Pseudo competition sums it up perfectly in my view

    • Steve Jones

      Indeed. One of the measures that all the regulators appear to use is the rate of switching, and if it’s not more than a given percentage, it is seen as some sort of market failure. Heaven knows how much cost goes in extra marketing and sales efforts.

      It puts the onus on people to change suppliers even though it causes them disruption and, inevitably, there will be things that go wrong with transfers.

    • Web Dude

      Do may feel you have to switch, but I feel you should adopt a negotiation beforehand. Some ISPs seem to be more willing to adapt their plans to retain customers than others. I was paying Primus under 10 pounds a month for line rental, and Plus.Net well under 10 pounds (because of past recommendations, dropping the cost by about 6.50) but then Primus (Fuel Broadband) moved users to Post Office and shut shop in UK, and the liee rental hit nearly 17 pounds.

      At the time (January), Plus.Net had a deal for new customers for their “up to 38” Fibre and although I didn’t get any “cashback” benefit, getting the speed increase and line rental for 23.99 (just 2-3 pounds more than I was paying for 11 Mbps, now getting 25++ Mbps) was quite easy and although the cost is going up a pound in June, the Caller Display cost becomes nil, so the actual increase for me is 1p a month.

  3. Alan

    “…those who remain loyal to their broadband ISP (i.e. staying after the contract is up) will end up paying more.”

    I do not think for the most part that it is anything to with being loyal to a provider. Many people just have busy lifes and changing things like the broadband provider may get put on a to-do list but never get done as they have far greater things to take care of. That or many people just leave well alone if things are working fine.

    • Ultrafast Dream

      I have to agree with you. Just as an example if you consider the wider impact the simple change of an email address will have for many. You would probably imagine most would be inclined to stay where they are for the sake of the hassle of change, and of course the potential time and disruption required to commit that change, unless they use Gmail/Outlook.com for example (other email services are available 🙂 ).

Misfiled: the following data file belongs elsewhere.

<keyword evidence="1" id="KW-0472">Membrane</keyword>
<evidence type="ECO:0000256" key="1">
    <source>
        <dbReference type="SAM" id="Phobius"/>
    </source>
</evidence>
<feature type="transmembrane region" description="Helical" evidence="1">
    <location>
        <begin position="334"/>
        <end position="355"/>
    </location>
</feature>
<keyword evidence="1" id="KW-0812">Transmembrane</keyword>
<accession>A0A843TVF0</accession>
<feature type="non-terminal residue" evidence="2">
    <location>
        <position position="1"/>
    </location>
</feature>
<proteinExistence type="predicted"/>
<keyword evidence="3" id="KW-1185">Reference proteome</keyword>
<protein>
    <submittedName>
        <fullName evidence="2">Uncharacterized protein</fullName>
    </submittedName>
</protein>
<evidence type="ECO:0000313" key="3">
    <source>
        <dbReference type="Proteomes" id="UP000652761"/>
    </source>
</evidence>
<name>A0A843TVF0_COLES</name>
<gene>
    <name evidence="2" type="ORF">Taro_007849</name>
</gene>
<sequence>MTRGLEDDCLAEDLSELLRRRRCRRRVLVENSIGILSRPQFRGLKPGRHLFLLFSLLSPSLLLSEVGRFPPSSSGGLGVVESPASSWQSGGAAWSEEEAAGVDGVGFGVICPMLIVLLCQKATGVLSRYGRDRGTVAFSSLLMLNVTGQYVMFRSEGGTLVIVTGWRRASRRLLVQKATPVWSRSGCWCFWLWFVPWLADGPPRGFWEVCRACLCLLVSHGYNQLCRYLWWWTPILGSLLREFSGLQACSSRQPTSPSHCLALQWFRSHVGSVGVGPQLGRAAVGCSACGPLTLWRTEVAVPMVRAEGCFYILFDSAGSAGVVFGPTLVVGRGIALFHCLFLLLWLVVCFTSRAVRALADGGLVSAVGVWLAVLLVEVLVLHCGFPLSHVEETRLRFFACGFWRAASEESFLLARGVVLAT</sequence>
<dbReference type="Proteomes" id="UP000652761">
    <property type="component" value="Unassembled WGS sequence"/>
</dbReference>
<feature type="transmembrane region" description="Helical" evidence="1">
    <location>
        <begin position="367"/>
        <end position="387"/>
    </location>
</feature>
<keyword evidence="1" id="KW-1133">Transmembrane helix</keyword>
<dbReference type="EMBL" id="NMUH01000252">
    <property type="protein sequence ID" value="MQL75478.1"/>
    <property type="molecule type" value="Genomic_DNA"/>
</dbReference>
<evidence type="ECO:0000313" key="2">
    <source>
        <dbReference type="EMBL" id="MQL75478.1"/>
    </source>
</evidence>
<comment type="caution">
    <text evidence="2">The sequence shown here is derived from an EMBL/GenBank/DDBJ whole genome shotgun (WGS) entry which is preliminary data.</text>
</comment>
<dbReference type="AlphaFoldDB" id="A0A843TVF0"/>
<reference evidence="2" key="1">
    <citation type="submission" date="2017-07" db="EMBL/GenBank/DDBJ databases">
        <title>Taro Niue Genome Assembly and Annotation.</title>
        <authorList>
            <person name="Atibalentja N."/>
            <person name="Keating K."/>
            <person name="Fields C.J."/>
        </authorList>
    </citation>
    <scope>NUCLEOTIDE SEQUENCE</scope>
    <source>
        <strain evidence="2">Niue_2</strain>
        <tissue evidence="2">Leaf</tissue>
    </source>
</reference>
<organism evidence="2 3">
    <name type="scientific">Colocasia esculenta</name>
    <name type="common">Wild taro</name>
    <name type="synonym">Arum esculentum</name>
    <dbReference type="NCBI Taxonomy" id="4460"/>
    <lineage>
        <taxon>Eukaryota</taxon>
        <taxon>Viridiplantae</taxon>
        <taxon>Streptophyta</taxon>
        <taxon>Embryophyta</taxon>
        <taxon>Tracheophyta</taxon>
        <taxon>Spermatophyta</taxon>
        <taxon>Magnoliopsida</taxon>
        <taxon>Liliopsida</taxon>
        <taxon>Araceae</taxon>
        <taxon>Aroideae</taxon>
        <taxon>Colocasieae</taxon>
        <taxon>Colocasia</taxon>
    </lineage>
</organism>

4. Kits

    I find large ISPs tend to increase the price after contract is up, my ISP doesn’t but if for a reason the package price reduces I can request the move to the new prices just means I start a new contract. I find staying loyal I pay less..

    • Web Dude

      Were they charging more than average to start with ?

      Many of the biggest ISPs seem to use a “bait and switch” policy to get new customers and that’s why “loyalty” seems to get ignored so much. A niche ISP with higher charges doesn’t have to have longer term (“mugs”) paying to compensate for their latest intake of bargain hunters, so they don’t need to put up prices because they already set the bar at a profitable level and did not pay for TV ads etc to promote the latest “rock bottom” deal they are running for 3 weeks in every 4.

      I’ve been with Plus.Net (chosen mostly on cost, when they were lower than many, and years before they hit the “Big 6” group) and I don’t plan on moving (I have a fixed IP and not many lower end charging ISPs offer that) but you can be certain that next time prices go up significantly – eg after my initial 23.88/month deal ends in another year), I will try to negotiate a reasonable cost deal, and doubt that whatever I am charged will exceed what AAISP or Zen might charge for unlimited, 25+ Mbps service with line rental included.

      I may take another look at Origin for a second (FTTC) connection but would welcome what others think are reasonable prices for up to 38 Mbps, unlimited data, include line rental but no need for calls packages (I get unlimited calls and texts for a fiver a month) services…

  5. dragoneast

    I suspect the two great bugbears of our property obsession and rentier society (which is why wayleaves are such a hassle) and pseudo-competition, are what keeps the British economy afloat and most people in jobs. (It feeds investments and pensions, another form of investment after all, too). Hence its political popularity. It’s a modern South Sea bubble. We’ve become a nation of spivs.

  6. Simon

    I moved away from VM recently because of upstream throughput issues (after 3 years of perfect 400/22 speeds).

    Wow that’s impressive considering it was not here 3 years ago..

  7. Doug

    I’m in the process of changing from Virgin to another supplier.

  8. TheRealFuzzyDunlop

    I have just renewed my contract with BT. The renewal offer on their website wasn’t much less than I would have paid on a rolling contract but when I called them saying I was thinking about cancelling they matched the price that Plusnet were offeeing which was better than the price they were offering to new customers. The moral of the story – much like other services like insurance and breakdown cover – always ALWAYS phone up your current provider and ask for their best price. More often than not they will match or better the competition. It took literally 10 mins to phone up ask for the best offer and renew. If people choose not to do this then you can hardly blame the companies for taking advantage.